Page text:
Historically the introduction of vaccines has resulted in sharp drops in the occurrence of a disease but the eradication of the disease has been rare. Diseases such as measles, tuberculosis, and diverse categories of influenza endure despite efforts to eradicate them. Perhaps the only vaccination that has been successful in eradication has been for smallpox.

The reader will immediately halt us here and remind us that the prevalence of the disease is high and so the demand for vaccination will be high and it will therefore reduce the pervasiveness of the virus. Here it is important to consider that declines in vaccine uptake occur with concerns about vaccine safety or underestimation of the risks of the disease. For instance, it has been documented that a belief that the MMR (measles-mumps-rubella) vaccine causes autism and irritable bowel syndrome generated a decline in MMR vaccine uptake in the UK. Reduced uptake of the vaccine in turn leads to higher prevalence of the disease and may result in more individuals seeking vaccination.

But if there is a lack of trust in the perceived risks of vaccines and trust in its duration of protection then we may see less vaccination at least in some sections of society. This is not a point to be quickly disregarded. The risk of meningitis/encephalitis associated with the MMR vaccination is tiny, about 1 in 1 million. The risks of infection, nonetheless, is far greater, and estimated to be 1 in 200 to 1 in 5,000 for complications due to meningitis/encephalitis after infection with measles, mumps or rubella. This can lead to sub-optimal outcomes for society as we now contend.

Pfizer did not release safety information about side effects that tend to occur 6 to 8 weeks after a vaccination. It did not disclose what fraction of the volunteers who underwent trials belonged to groups who have diabetes or obesity or are over 65. This is important information as many vaccines and especially those for influenza protect younger people but are unsuccessful in safeguarding the elderly.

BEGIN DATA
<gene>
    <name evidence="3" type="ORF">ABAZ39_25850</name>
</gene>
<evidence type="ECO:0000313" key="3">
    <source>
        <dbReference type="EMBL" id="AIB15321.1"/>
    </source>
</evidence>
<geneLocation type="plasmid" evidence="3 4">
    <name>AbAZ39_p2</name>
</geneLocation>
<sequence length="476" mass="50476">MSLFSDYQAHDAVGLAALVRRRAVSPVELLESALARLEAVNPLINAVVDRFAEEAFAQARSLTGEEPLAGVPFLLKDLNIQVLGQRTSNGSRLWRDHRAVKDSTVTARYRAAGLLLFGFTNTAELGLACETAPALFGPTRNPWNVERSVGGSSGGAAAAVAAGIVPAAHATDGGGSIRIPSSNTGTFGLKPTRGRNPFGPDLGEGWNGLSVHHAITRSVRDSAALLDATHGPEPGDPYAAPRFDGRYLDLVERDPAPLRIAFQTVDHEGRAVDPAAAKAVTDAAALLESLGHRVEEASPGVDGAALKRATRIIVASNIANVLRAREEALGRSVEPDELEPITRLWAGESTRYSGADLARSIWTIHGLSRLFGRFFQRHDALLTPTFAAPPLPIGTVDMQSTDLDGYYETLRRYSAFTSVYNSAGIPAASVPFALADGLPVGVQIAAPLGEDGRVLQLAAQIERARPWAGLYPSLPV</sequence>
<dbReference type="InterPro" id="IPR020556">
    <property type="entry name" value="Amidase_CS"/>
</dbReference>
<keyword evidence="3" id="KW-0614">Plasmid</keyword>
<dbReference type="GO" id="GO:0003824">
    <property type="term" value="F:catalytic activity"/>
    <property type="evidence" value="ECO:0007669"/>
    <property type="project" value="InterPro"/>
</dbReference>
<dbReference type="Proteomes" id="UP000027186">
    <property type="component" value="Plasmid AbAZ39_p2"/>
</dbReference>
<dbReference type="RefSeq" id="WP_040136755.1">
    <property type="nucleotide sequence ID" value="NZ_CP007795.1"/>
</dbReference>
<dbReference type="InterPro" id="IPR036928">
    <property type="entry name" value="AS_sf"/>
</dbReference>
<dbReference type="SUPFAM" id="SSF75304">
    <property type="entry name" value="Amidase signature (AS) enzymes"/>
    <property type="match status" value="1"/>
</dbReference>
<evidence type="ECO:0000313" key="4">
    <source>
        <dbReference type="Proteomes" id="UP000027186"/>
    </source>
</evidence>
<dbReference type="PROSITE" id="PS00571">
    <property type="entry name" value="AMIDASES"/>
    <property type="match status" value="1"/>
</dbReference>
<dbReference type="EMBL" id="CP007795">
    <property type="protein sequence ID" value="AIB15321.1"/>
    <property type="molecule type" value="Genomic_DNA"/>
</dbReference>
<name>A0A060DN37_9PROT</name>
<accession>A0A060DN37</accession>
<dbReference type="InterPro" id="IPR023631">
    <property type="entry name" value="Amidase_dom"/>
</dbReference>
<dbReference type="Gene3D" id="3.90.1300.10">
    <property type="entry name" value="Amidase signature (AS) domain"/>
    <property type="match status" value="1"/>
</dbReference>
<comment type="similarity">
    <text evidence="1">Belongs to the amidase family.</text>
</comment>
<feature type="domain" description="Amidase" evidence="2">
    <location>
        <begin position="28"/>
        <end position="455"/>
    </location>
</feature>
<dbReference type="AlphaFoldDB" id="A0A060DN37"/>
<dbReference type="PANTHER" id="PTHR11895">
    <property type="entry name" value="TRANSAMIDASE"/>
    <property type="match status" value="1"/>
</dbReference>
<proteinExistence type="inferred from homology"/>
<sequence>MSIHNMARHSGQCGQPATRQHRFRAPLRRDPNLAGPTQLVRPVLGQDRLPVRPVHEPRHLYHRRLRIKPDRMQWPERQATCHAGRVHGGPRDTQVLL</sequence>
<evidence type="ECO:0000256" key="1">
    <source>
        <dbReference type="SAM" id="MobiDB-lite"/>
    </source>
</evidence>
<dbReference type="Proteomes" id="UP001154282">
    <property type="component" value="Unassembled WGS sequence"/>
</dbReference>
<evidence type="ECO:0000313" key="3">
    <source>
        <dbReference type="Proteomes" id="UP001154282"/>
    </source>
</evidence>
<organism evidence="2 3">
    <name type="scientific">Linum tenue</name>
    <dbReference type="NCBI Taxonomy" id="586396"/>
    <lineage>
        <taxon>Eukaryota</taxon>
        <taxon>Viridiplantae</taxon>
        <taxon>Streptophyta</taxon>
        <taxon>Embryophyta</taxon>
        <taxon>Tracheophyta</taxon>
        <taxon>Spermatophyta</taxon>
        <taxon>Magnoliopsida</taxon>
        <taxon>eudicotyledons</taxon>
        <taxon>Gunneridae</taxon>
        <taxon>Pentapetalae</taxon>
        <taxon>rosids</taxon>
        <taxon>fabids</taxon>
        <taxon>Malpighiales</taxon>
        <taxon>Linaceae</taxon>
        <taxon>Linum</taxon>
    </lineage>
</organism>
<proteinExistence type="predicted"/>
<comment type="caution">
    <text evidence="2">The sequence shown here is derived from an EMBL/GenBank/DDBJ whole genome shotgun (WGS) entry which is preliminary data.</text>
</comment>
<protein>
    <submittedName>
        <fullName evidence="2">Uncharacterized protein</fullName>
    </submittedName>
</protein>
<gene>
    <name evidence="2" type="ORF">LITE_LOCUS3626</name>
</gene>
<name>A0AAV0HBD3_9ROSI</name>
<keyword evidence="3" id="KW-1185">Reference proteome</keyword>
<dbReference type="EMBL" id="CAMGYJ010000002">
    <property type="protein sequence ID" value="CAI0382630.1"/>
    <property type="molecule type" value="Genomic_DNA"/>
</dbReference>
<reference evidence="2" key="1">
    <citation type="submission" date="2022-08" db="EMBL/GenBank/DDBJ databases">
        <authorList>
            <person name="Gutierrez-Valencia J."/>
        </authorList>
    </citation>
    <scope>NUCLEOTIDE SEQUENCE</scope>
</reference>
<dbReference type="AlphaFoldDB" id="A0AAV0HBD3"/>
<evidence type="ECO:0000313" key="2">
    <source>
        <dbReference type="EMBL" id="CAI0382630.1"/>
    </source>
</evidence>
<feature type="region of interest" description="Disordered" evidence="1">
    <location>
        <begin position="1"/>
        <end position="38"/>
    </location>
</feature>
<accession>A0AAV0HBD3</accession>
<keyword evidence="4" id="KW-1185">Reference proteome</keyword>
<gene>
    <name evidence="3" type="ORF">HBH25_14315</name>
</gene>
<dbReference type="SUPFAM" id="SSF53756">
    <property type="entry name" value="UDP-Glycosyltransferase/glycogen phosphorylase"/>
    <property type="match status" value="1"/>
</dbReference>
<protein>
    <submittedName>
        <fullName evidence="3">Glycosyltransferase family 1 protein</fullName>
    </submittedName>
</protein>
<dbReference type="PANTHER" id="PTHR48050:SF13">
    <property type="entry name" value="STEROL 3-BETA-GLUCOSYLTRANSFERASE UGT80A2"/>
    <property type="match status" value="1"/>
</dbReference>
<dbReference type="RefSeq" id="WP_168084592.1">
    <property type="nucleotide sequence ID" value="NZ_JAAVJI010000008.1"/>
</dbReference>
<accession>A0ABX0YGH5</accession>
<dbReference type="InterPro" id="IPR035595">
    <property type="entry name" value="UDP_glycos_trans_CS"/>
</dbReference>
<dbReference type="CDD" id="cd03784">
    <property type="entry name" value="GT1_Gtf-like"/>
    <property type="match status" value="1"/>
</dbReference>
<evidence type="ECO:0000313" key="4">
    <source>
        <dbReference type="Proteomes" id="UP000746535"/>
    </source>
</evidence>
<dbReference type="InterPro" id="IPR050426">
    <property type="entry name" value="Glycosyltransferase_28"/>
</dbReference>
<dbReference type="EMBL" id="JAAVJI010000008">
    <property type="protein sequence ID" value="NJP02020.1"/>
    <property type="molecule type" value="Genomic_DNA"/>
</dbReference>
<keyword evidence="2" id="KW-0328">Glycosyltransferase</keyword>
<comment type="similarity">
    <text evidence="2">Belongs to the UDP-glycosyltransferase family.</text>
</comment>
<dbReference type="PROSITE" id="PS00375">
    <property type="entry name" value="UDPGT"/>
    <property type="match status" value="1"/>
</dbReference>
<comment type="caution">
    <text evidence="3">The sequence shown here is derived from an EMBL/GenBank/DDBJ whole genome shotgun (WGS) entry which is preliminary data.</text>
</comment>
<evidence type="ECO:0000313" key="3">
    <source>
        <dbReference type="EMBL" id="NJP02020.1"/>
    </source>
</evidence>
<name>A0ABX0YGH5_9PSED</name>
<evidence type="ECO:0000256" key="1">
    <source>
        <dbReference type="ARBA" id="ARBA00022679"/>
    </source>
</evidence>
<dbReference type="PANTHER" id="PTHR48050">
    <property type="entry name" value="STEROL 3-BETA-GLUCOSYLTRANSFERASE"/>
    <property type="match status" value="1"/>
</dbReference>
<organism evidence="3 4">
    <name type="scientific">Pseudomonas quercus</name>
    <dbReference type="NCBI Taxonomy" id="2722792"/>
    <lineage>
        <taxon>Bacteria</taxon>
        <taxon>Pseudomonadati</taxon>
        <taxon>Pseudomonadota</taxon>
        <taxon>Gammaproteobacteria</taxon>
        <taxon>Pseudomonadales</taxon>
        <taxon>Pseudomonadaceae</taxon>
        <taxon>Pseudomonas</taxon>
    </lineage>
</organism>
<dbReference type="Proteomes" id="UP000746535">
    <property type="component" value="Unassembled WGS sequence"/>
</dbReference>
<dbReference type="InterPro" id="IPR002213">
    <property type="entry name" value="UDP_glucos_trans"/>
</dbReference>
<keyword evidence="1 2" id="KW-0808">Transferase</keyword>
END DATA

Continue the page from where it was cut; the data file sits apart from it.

It is well known that as more individuals get vaccinated the remaining individuals who are not vaccinated have progressively a faint chance of becoming infected due to herd immunity.  The best strategy then when there is a risk associated with a vaccine is to have everyone else vaccinated so as to eliminate the risk of infection but for you as an individual to remain unvaccinated. This paradoxical Prisoner’s Dilemma will reduce protection for all. As risk averse individuals seek to exploit herd immunity it makes it difficult to wipe out the virus. Such behaviour was probably behind the vaccinating conduct with regard to MMR in an advanced country such as the UK.

As long as vaccination is an individual decision which depends on the anticipated risks of a vaccine and the susceptibility to the spread of the virus, trust in the efficacy of the vaccine, its duration, and the ability of supply chains to transport in conditions so it does not lose its potency, we may see a long phase of prevalence of the virus. Outbreaks of diseases have been known to follow different patterns such as cyclical (measles is an instance), or to become irregular with time and pattern. We should be alert to this possibility and continue with public policy options such as wearing masks and personal sanitization even as vaccines are rolled out.

 

Share This -